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If I was given a pay rise and promotion to say 40,000 and…

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If I was given a...
If I was given a pay rise and promotion to say " £40,000 and promoted from sales executive to sales manager " Does this make my old contract void as it states salary £15,000 and sales executive ?
Submitted: 7 years ago.Category: UK Law
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Answered in 1 minute by:
6/1/2011
Solicitor: Ben Jones, UK Lawyer replied 7 years ago
Ben Jones
Ben Jones, UK Lawyer
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Satisfied Customers: 51,163
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Hello, thanks for your question. Please press Accept when satisfied with my answer. For now please let me know how long ago the changes occurred?
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Customer reply replied 7 years ago
Well I left my company in february 2011. I started the company in July 2008 and was promoted in june 2009,

Since leaving the company My old mployer are seeking an injuction and damages as they think I have set up in direct competition as it states in my contract I'm not allowed for 6 months.

Even though I have not set up in direct competition I could do without the court cost and fees etc so was asking if this is something I could bring up ?
Solicitor: Ben Jones, UK Lawyer replied 7 years ago
I think it may be better if I explained the law surrounding restrictive covenants. Employers often wish to protect their business interests from unfair competition by employees and ex-employees. This is especially true for those employees who have knowledge of sensitive and valuable information, have considerable influence over the workforce or have strong customer connections. However, it is in the public interest to ensure that individuals are free to move between employers and use their skills, knowledge and experience.

It has become customary for employers to impose restrictions on employees' activities both during the employment and following its termination. However, under the doctrine of restraint of trade, any contractual term which seeks to restrict an individual's freedom to work for others or carry out his trade or business is void and unenforceable, unless the employer can show that it has a legitimate business interest that requires protection and the protection sought is no more than is reasonable, having regard to the interests of the parties and the public.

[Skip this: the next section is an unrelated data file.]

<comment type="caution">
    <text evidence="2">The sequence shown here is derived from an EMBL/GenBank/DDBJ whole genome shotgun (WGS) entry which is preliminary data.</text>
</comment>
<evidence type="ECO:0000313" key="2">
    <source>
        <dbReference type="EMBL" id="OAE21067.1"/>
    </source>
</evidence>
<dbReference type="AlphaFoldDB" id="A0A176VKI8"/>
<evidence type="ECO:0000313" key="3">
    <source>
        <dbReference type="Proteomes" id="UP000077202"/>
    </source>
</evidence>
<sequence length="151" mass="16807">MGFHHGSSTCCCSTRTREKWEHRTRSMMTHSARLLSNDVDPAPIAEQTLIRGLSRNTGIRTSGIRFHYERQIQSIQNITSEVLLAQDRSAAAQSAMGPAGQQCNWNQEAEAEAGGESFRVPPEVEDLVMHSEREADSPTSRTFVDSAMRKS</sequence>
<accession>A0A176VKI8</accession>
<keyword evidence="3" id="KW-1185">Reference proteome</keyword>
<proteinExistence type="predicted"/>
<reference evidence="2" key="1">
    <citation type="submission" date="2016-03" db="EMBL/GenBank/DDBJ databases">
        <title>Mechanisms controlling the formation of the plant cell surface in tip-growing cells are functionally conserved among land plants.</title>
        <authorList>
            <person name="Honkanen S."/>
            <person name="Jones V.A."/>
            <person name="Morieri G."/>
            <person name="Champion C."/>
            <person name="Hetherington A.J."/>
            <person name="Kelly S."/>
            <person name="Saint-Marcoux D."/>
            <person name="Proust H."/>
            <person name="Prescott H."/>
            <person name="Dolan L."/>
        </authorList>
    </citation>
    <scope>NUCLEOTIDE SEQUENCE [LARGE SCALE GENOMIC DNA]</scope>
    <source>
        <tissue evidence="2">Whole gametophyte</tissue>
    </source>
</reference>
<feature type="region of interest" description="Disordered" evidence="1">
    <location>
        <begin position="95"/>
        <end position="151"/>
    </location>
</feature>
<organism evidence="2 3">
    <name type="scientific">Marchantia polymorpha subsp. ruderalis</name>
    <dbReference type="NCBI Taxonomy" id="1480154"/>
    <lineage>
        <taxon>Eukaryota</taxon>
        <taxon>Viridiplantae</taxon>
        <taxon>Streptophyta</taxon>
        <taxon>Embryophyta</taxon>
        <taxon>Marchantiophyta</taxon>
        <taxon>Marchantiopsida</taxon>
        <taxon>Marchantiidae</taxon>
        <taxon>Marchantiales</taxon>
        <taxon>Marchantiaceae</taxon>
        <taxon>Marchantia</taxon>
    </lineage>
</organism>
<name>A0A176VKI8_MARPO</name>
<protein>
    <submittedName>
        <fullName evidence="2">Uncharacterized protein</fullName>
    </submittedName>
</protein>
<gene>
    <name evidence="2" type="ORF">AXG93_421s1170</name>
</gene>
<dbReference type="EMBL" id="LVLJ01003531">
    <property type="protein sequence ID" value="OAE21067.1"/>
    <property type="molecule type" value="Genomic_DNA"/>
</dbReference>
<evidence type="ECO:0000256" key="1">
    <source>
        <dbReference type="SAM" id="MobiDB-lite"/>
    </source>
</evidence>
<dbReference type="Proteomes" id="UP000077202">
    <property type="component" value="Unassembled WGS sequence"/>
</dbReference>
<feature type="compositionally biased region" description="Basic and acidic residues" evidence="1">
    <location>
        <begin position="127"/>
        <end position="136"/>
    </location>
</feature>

Legitimate business interests (LBI) are commonly accepted to include:
• Trade secrets and confidential information
• Trade or customer connections
• Stability of the workforce

An employer cannot impose a restrictive covenant merely to stop someone competing, but it can seek to stop that person using or damaging something which legitimately belongs to it, such as an LBI.

The restrictions that can be imposed on employees can be grouped into the following:

1. Non-solicitation covenants - an employee's personal influence over customers may be dealt with by a covenant preventing the employee from soliciting the customers of the employer. The covenant should be restricted to customers with whom the employee had contact during a specified period before termination. Other relevant factors may include the employee's level of seniority in the business, the extent of their role in securing new business, the loyalty or otherwise of customers in the relevant market and the length of similar restrictions in the employment contracts of competitors. Generally, restrictions against potential customers will be harder to enforce. Similarly, the employee may be restricted from soliciting their old colleagues. Any such clause will need to consider how long it will be before the influence over existing employees will be eliminated and replaced, and the scope of the classes of employees over whom such influence will exist.